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TikTok users are rating rainbow-themed Pride Month merchandise from major corporations like Target

Summary List PlacementPride Month is just a few weeks away, which means it's time for stores to stock up on rainbow tees, bandanas, dog outfits, candles, and even bottles of Pride-themed Absolut Vodka. Now, TikTok users are taking to the platform to rate Pride merchandise from stores like Target, Hot Topic, and Walmart.  Multiple videos making fun of this trend have recently gone viral ahead of Pride Month in June, amassing hundreds of thousands of likes, with users going through Pride collection items one by one and assigning them different ratings. Items range from a T-shirt that lists nametags with he/him,...

target pride collection tiktok

Summary List Placement

Pride Month is just a few weeks away, which means it’s time for stores to stock up on rainbow tees, bandanas, dog outfits, candles, and even bottles of Pride-themed Absolut Vodka. Now, TikTok users are taking to the platform to rate Pride merchandise from stores like Target, Hot Topic, and Walmart. 

Multiple videos making fun of this trend have recently gone viral ahead of Pride Month in June, amassing hundreds of thousands of likes, with users going through Pride collection items one by one and assigning them different ratings.

Items range from a T-shirt that lists nametags with he/him, she/her, and they/them pronouns, along with a tag that reads “ask me”; a “rainbow swirl” candle; a sheer rainbow skirt; and a pink tank top that reads, “hey ladies,” in a color gradient of the lesbian pride flag.

Many of the videos are critiques of a phenomenon called “rainbow capitalism,” the notion that corporations earn both money and social capital from selling LGBTQ-themed merchandise.

“I’m gonna show you guys some of Target’s Pride collection. Don’t get your hopes up, it like lowkey sucks,” TikTok user @sfram1218, who frequently posts videos about being a lesbiansaid in the intro to one of her several videos dissecting the items in the collection. 

Many of the videos rating Pride collections focus on Target’s offerings, which the brand rolls out annually. The company’s Pride collection website page currently lists nearly 250 items.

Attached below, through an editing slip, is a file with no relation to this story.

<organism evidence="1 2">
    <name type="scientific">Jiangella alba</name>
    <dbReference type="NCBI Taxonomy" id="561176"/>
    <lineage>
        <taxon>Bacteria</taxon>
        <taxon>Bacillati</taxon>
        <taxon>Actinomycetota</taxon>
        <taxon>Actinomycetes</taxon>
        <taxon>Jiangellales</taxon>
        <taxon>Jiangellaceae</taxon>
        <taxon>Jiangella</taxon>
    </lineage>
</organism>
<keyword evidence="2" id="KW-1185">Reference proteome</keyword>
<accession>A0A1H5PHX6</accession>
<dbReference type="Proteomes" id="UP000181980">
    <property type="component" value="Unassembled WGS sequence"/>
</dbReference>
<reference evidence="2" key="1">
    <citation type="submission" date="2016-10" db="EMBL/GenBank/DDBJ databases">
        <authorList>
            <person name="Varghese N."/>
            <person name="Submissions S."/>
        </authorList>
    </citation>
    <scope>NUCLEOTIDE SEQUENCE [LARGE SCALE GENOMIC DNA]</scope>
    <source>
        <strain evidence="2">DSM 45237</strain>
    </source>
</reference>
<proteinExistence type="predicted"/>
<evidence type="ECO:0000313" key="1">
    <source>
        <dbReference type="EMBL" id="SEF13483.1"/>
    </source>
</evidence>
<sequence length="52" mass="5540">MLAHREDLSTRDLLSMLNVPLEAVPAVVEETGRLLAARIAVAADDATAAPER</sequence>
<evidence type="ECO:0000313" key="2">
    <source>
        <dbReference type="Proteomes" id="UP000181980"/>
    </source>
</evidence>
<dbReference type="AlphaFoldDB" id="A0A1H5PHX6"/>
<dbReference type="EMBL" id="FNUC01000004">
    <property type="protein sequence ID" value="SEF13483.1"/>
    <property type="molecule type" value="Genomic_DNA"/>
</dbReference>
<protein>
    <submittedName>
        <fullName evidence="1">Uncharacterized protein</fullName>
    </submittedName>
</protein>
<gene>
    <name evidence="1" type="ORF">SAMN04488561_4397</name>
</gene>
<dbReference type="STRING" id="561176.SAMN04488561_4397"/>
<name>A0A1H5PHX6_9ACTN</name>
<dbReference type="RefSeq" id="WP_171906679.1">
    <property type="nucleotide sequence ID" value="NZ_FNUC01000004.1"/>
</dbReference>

Some critics focused on the aesthetics of the collection. One user, @dinonuggets.jpg, called a striped rainbow button-down “so ugly it stops being gay and swings around to being aggressively heterosexual.”

Several users have also critiqued a shirt that has multiple sets of pronouns on it, which is listed on the Target website as a “Pride Gender Inclusive Adult ‘Pronouns’ Short Sleeve Graphic T-Shirt.” Though many people use multiple sets of pronouns, the shirt — which includes she/her, he/him, and they/them pronouns — doesn’t seem intended to be a declaration of the wearer’s pronouns. 

“I understand what they were going for here and that’s cool, but I feel like this is an invitation for ‘allies’ to misgender you on accident,” TikTok user @calebbbro said about the shirt in a video.

 

Target said in a 2020 news post on its website that the Pride collection was developed by its merchandising team in conjunction with the company’s Pride+ Business Council. In the same post, Target said that it had donated $100,000 to GLSEN, an organization that works to ensure supportive, safe experiences for LGBTQ students, in honor of Pride 2020. The company said it also did so in 2019.

TikTok users have also brought other companies’ Pride collections into the fold, including merchandise shown on Hot Topic and Walmart’s websites.

 

The notion of Pride being a “branded holiday,” as Vox Senior Correspondent Alex Abad-Santos reported on in 2018, isn’t new. As support for LGBTQ people continues to grow, so too does the incentive for corporations and brands to publicly brand themselves as supportive of the community — regardless of the actions that they’re taking behind the scenes to actually support LGBTQ people.

Even when money does go to LGBTQ organizations through Pride month merchandise or campaigns, Abad-Santos wrote, this branding can foster a culture of “slacktivisim,” where companies — and consumers — can show support without necessarily make their own tangible impact.

Target did not immediately respond to Insider’s request for comment. 

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